The Minor Basilica of St. Peregrine Laziosi

The Sanctuary of Saint Pellegrino is now located in the historical city centre of Forlì. The portal of the façade comes from a previously-existing church dating back to the 13th Century, which was dedicated to Saint Agnes and which is situated outside the city walls in the so-called quarter of Campostrino. Vista della navata centraleThe Baroque Sanctuary is large and bright. It comprises a nave and two aisles with ten lateral altars looking towards the apse. The gorgeous high altar – with its polychrome marbles – and the artistic choir – with its 27 finely inlaid stalls and dossal in nut-wood – is situated at the centre of the presbytery: it is a unique piece of gothic work all over the area of Romagna. Our Lady of Sorrows niche rises at the centre of the apse and it houses a statue by the sculptor Angelo Piò from Bologna (1690-1770) and seven paintings on canvas illustrating the suffering of Virgin Mary by the painter Paolo Cignani (1609-1664). The half-rotten body of Saint Pellegrino, which was buried up until 1639 in the first chapel on the left, has been preserved in the Sanctuary since 1345. When Pellegrino Laziosi was beatified by Pope Paul V in 1609, the friars’ community and the vestry board were prompted to build a Chapel in honour of the Saint. The Chapel was built by expanding the church perimeter up to the third right-hand arch. This new protruding part of the Sanctuary with its cupola frescoed by the brothers Francesco and Felice Bondi turned out to be large and well-lit. The fresco represents Saint Pellegrino being brought to Heaven by angels and welcomed by Virgin Mary.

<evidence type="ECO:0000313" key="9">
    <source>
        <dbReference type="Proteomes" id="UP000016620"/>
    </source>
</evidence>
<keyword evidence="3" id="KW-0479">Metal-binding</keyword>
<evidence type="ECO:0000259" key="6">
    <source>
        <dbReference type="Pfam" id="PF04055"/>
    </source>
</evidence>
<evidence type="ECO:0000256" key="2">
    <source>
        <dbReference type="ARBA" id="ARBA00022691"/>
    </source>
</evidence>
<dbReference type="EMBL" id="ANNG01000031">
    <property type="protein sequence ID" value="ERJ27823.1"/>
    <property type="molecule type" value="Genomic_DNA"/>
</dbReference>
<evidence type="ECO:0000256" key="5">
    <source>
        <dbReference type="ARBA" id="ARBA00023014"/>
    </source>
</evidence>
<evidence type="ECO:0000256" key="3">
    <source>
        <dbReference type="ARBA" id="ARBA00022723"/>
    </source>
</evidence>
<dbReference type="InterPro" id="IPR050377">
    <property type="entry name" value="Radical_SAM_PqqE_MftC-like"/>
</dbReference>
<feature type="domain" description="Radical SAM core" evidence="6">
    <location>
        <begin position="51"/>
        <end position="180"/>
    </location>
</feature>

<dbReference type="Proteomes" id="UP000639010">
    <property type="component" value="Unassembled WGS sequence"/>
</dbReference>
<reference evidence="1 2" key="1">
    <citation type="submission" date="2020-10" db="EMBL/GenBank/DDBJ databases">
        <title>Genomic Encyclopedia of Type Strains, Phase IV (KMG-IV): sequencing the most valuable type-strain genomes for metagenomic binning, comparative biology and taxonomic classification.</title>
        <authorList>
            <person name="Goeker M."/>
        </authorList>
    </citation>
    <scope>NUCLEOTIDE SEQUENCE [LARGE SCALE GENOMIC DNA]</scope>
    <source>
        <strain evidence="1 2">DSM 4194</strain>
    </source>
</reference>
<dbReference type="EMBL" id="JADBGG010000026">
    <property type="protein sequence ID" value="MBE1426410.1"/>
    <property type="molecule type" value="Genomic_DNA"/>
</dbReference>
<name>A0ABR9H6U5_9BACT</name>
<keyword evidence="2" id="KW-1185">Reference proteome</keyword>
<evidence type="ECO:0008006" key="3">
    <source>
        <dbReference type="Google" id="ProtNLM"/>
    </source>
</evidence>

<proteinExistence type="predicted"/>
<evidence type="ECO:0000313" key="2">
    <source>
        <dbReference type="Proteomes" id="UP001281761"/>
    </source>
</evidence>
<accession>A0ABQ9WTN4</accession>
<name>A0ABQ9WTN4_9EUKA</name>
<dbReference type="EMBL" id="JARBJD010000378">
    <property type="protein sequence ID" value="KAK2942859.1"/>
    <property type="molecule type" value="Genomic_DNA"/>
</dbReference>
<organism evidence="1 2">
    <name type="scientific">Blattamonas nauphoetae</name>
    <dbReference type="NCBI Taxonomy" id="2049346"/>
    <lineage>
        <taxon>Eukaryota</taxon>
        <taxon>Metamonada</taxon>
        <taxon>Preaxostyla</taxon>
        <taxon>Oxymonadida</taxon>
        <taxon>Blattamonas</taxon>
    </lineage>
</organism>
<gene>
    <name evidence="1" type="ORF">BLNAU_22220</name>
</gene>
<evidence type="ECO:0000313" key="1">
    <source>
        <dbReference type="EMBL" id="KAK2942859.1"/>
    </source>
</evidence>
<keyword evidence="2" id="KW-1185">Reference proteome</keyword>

Vista della Cappella di San Pellegrino The canonization of Saint Pellegrino by Pope Benedict XIII in 1726 fostered a further extension of the chapel. A new apse was built on the basis of the drawings of the Blak Friar Fra Giuseppe Merenda. Between 1740 and 1742 the Sanctuary was further exhanced thanks to the donations of Giorgio Viviani Marchesi Bonaccorisi, a patrician of the town, who later become priest. Marchesi entrusted the building of the altar, of the marble sarcophagus for the Saint’s relics and of the six angels surrounding it to the brothers Ottaviano and Nicola Toselli from Bologna. Domenico Taschini from Ravenna was then entrusted with the marble linings of the entire chapel. Monsignor Marchesi had his grave built at the centre of the chapel and he was then buried here upon his death in 1757. The picture representing Jesus crucified healing the Saint’s sore leg hangs above the crystal urn, where the relics of Saint Pellegrino wearing the vest of the Order of Friar Servants of Mary rest. It is common opinion that the painting on canvas was painted by the artist Giovanni Pretelli from Forlì, nicknamed ‘Giovannone’ or ‘Giannone’, who died in 1648. However, he supposedly painted the canvas on the basis of a drawing of his master, Simone Cantarini from Pesaro, nicknamed ‘Pesarino’ (1612-1648). The the Fourteenth-century Room , which the oldest part of the friary, can be accessed from the Sanctuary. Here is preserved the Fresco of the Crucified, in front of which Pellegrino asked for and obtained the instantaneous healing from the leg gangrene. As to the authorship of this work of art in clear Giotto style, experts believe that it must rest with a painter from the city of Rimini, possibly Franscesco or Giuliano, who were operating in Rimini in the 14th C. Inside the Sanctuary visitors can admire the Monument to Luffo Numai, along with the brilliant sculptures representing Christ’s Nativity and Resurrection, sculpted by Giovanni Ricci (part decorated with figures) and Tommaso Fiamberti (ornamental part). The Annunciation picture by Marco Palmezzano (1456/1459-1539) and the Sacred Family by Francesco Menzocchi (1502-1574) were removed from the Sanctuary after the Italian government repealed Religious Orders in 1866: They can be now admired in the Town Hall picture gallery of Forlì. The Glory of Saint Pellegrino picture by Francesco Trevisani (1746) can be admired in the Vestry